The National Solidarity Party regrets the riot which occurred in the vicinity of Race Course Road and Hampshire Road on 8 December 2013.
Whatever their grievances, the rioters’ actions broke the law and the rule of law must be respected by all, Singaporeans or not.
The Party commends the manner in which the police, auxiliary and civil defence officers acted quickly and decisively to restore order on our streets. We wish speedy recovery for our 39 officers who were injured in the course of their duty.
We also extend our condolences to the family of the traffic accident victim, Mr Sakthivel Kumaravelu.
The Government has announced (on 9 December 2013) that it will be setting up a Committee of Inquiry (COI) to investigate the causes of the riot. According to the Prime Minister[i], “This riot was an isolated incident arising from the unlawful actions of an unruly mob reacting to a fatal traffic accident.”
Even before the COI has commenced its work, two Ministers [ii] have suggested that alcohol consumption was a contributing factor for the riot.
To blame the riot, the first in decades, on alcohol consumption is a narrative that is convenient to the ruling party. It is a narrative which ignores the flaws in the Government’s immigration and manpower policies and their impact on the social fabric of Singapore.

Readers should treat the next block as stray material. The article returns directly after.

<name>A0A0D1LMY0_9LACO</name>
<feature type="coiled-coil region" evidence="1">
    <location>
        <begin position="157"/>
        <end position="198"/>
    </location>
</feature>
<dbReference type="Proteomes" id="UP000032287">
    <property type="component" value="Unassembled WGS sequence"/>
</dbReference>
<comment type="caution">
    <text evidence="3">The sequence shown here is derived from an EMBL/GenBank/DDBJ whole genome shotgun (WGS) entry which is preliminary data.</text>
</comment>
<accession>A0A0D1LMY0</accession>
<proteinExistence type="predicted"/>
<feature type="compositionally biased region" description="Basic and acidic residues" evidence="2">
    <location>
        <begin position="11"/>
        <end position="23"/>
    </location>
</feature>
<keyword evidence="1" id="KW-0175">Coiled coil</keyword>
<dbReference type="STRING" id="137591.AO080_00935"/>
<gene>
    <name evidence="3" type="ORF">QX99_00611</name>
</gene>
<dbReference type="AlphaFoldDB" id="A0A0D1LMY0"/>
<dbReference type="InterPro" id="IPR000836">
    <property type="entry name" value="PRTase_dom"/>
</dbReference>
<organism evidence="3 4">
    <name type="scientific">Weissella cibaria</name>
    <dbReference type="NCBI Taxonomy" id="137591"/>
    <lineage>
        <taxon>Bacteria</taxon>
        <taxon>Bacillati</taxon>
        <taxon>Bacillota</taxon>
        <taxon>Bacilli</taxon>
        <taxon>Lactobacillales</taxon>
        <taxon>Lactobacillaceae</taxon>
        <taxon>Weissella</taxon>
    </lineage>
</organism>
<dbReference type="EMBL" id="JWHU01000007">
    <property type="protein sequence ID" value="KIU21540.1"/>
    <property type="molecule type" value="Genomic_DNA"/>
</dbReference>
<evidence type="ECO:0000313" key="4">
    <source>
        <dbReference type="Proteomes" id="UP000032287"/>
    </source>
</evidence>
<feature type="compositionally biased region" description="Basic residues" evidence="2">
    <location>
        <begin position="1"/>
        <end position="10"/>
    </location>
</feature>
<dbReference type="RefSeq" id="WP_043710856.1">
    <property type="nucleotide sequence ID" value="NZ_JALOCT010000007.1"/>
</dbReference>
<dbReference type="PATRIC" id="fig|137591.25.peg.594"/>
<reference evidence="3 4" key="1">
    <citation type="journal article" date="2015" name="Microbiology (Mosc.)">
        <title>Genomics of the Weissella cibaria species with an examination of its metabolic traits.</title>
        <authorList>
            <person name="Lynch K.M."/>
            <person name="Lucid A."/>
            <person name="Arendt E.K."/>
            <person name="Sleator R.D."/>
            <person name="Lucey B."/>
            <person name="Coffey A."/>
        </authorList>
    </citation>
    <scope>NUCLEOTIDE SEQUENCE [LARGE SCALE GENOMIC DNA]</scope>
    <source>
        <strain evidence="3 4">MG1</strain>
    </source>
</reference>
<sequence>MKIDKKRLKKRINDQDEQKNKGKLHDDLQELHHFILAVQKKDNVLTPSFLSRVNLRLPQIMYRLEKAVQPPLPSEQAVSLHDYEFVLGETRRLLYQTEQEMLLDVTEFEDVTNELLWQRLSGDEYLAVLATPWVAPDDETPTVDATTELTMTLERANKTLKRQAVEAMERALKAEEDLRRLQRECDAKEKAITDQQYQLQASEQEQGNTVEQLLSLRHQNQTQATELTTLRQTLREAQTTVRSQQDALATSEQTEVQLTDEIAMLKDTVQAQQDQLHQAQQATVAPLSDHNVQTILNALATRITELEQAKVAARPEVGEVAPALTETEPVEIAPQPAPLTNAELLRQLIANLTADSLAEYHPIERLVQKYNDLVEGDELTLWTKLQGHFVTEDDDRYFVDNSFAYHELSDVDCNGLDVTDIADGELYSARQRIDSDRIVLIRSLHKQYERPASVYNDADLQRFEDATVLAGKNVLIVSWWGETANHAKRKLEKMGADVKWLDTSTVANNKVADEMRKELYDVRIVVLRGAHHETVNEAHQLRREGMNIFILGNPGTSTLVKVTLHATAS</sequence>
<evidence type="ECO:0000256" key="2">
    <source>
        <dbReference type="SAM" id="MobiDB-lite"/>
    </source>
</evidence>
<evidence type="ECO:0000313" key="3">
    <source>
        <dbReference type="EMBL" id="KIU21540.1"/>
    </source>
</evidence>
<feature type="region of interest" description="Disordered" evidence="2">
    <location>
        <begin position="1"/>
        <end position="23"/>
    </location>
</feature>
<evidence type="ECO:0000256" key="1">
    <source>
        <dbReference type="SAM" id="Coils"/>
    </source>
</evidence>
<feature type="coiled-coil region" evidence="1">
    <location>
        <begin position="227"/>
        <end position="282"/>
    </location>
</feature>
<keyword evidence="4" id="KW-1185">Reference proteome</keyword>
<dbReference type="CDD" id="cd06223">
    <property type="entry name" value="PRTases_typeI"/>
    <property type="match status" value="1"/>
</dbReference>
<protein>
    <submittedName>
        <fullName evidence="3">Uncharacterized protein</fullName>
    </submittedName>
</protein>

The recent riot brings to mind the 2012 illegal strike by foreign national SMRT bus drivers. The bus drivers’ strike and now the riot should serve as a wake-up call to our Government. Not only do we need to re-look the extent of our dependency on foreign labour, we also need to urgently examine how well (or not) we are treating our foreign workers who have come to Singapore to earn a living for themselves and their families back home.
Are the labour laws and regulations which apply to them fair or skewed against them? How are they assured of decent living conditions and of getting fair and timely wages? Are we giving enough consideration to their emotional and social needs?
Even as the authorities step up their efforts to ensure the safety of all who live and work in Singapore, we need to guard against unnecessarily stereotyping people according to their appearance or the colour of their skin. We should also refuse audience to those who seek to use this unfortunate incident to stoke racial disharmony and xenophobia.
It is important for the COI to investigate the riot in an independent and impartial manner, without regard to any embarrassment it may cause the ruling party because of its policies. Once completed, the COI must present its findings to Singaporeans openly and transparently.
If our Government fails to get to the root of the problem, the stressors and underlying factors which had caused the incident will only manifest itself in another, perhaps uglier way.
Jeannette Chong-Aruldoss, Secretary-General
On behalf of the 15th Central Executive Committee
of the NATIONAL SOLIDARITY PARTY